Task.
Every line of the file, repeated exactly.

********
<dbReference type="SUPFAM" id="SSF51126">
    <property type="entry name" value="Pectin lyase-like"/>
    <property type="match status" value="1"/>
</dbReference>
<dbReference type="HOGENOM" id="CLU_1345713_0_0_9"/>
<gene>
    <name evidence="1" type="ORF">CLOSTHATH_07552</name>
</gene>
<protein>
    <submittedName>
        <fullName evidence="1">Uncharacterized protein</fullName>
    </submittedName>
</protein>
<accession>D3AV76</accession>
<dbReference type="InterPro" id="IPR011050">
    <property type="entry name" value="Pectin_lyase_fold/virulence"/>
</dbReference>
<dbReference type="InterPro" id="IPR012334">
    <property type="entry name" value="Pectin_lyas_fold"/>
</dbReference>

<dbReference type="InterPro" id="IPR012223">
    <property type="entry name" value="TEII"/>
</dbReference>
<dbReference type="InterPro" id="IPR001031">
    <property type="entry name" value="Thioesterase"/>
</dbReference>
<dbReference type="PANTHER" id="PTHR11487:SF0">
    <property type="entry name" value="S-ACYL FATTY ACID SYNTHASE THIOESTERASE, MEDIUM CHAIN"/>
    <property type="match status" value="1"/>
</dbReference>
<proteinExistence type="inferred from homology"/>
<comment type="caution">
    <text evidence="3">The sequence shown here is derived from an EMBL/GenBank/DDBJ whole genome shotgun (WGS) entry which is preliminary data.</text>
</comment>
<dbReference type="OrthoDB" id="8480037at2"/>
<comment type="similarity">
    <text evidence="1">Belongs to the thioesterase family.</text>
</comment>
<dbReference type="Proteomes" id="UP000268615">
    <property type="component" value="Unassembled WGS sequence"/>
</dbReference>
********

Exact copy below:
<dbReference type="SUPFAM" id="SSF51126">
    <property type="entry name" value="Pectin lyase-like"/>
    <property type="match status" value="1"/>
</dbReference>
<dbReference type="HOGENOM" id="CLU_1345713_0_0_9"/>
<gene>
    <name evidence="1" type="ORF">CLOSTHATH_07552</name>
</gene>
<protein>
    <submittedName>
        <fullName evidence="1">Uncharacterized protein</fullName>
    </submittedName>
</protein>
<accession>D3AV76</accession>
<dbReference type="InterPro" id="IPR011050">
    <property type="entry name" value="Pectin_lyase_fold/virulence"/>
</dbReference>
<dbReference type="InterPro" id="IPR012334">
    <property type="entry name" value="Pectin_lyas_fold"/>
</dbReference>

<dbReference type="InterPro" id="IPR012223">
    <property type="entry name" value="TEII"/>
</dbReference>
<dbReference type="InterPro" id="IPR001031">
    <property type="entry name" value="Thioesterase"/>
</dbReference>
<dbReference type="PANTHER" id="PTHR11487:SF0">
    <property type="entry name" value="S-ACYL FATTY ACID SYNTHASE THIOESTERASE, MEDIUM CHAIN"/>
    <property type="match status" value="1"/>
</dbReference>
<proteinExistence type="inferred from homology"/>
<comment type="caution">
    <text evidence="3">The sequence shown here is derived from an EMBL/GenBank/DDBJ whole genome shotgun (WGS) entry which is preliminary data.</text>
</comment>
<dbReference type="OrthoDB" id="8480037at2"/>
<comment type="similarity">
    <text evidence="1">Belongs to the thioesterase family.</text>
</comment>
<dbReference type="Proteomes" id="UP000268615">
    <property type="component" value="Unassembled WGS sequence"/>
</dbReference>